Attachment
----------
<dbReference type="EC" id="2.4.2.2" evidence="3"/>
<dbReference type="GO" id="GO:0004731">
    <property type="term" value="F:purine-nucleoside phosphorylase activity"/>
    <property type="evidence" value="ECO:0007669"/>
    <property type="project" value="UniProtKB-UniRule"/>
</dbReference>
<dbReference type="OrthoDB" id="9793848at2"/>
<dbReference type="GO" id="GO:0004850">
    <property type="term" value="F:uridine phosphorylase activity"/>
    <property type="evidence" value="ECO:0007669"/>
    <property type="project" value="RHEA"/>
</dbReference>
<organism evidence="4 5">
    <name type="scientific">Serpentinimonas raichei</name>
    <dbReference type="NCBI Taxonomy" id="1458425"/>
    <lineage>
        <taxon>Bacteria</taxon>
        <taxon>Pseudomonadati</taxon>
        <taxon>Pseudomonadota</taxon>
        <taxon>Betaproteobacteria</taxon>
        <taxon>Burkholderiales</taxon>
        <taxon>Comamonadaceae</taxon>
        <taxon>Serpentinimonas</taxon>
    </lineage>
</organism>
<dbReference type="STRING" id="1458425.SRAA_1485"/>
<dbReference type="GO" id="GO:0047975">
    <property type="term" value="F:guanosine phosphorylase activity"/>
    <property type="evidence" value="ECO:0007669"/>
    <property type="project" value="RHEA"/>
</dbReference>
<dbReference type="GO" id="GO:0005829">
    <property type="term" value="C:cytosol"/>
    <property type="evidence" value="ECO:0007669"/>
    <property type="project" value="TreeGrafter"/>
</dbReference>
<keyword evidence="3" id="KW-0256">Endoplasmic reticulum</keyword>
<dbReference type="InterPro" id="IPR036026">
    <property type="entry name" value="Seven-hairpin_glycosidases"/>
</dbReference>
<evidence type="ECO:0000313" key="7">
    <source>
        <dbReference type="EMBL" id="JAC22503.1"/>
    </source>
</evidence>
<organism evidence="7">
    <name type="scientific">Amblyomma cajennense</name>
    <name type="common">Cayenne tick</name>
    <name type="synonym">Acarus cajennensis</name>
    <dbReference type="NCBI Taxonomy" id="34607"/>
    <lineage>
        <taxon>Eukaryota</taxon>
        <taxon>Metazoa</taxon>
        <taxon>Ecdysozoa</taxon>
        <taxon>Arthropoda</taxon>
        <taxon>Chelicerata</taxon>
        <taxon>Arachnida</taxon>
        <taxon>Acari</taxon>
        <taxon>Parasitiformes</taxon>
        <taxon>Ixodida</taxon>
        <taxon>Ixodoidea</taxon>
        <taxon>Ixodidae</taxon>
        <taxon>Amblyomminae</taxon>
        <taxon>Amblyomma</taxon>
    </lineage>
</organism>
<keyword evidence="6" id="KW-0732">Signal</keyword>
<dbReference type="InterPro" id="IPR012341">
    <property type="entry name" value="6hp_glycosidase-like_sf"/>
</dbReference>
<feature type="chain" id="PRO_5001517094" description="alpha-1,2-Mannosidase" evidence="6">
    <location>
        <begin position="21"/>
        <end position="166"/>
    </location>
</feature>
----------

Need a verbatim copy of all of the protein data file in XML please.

<dbReference type="EC" id="2.4.2.2" evidence="3"/>
<dbReference type="GO" id="GO:0004731">
    <property type="term" value="F:purine-nucleoside phosphorylase activity"/>
    <property type="evidence" value="ECO:0007669"/>
    <property type="project" value="UniProtKB-UniRule"/>
</dbReference>
<dbReference type="OrthoDB" id="9793848at2"/>
<dbReference type="GO" id="GO:0004850">
    <property type="term" value="F:uridine phosphorylase activity"/>
    <property type="evidence" value="ECO:0007669"/>
    <property type="project" value="RHEA"/>
</dbReference>
<organism evidence="4 5">
    <name type="scientific">Serpentinimonas raichei</name>
    <dbReference type="NCBI Taxonomy" id="1458425"/>
    <lineage>
        <taxon>Bacteria</taxon>
        <taxon>Pseudomonadati</taxon>
        <taxon>Pseudomonadota</taxon>
        <taxon>Betaproteobacteria</taxon>
        <taxon>Burkholderiales</taxon>
        <taxon>Comamonadaceae</taxon>
        <taxon>Serpentinimonas</taxon>
    </lineage>
</organism>
<dbReference type="STRING" id="1458425.SRAA_1485"/>
<dbReference type="GO" id="GO:0047975">
    <property type="term" value="F:guanosine phosphorylase activity"/>
    <property type="evidence" value="ECO:0007669"/>
    <property type="project" value="RHEA"/>
</dbReference>
<dbReference type="GO" id="GO:0005829">
    <property type="term" value="C:cytosol"/>
    <property type="evidence" value="ECO:0007669"/>
    <property type="project" value="TreeGrafter"/>
</dbReference>
<keyword evidence="3" id="KW-0256">Endoplasmic reticulum</keyword>
<dbReference type="InterPro" id="IPR036026">
    <property type="entry name" value="Seven-hairpin_glycosidases"/>
</dbReference>
<evidence type="ECO:0000313" key="7">
    <source>
        <dbReference type="EMBL" id="JAC22503.1"/>
    </source>
</evidence>
<organism evidence="7">
    <name type="scientific">Amblyomma cajennense</name>
    <name type="common">Cayenne tick</name>
    <name type="synonym">Acarus cajennensis</name>
    <dbReference type="NCBI Taxonomy" id="34607"/>
    <lineage>
        <taxon>Eukaryota</taxon>
        <taxon>Metazoa</taxon>
        <taxon>Ecdysozoa</taxon>
        <taxon>Arthropoda</taxon>
        <taxon>Chelicerata</taxon>
        <taxon>Arachnida</taxon>
        <taxon>Acari</taxon>
        <taxon>Parasitiformes</taxon>
        <taxon>Ixodida</taxon>
        <taxon>Ixodoidea</taxon>
        <taxon>Ixodidae</taxon>
        <taxon>Amblyomminae</taxon>
        <taxon>Amblyomma</taxon>
    </lineage>
</organism>
<keyword evidence="6" id="KW-0732">Signal</keyword>
<dbReference type="InterPro" id="IPR012341">
    <property type="entry name" value="6hp_glycosidase-like_sf"/>
</dbReference>
<feature type="chain" id="PRO_5001517094" description="alpha-1,2-Mannosidase" evidence="6">
    <location>
        <begin position="21"/>
        <end position="166"/>
    </location>
</feature>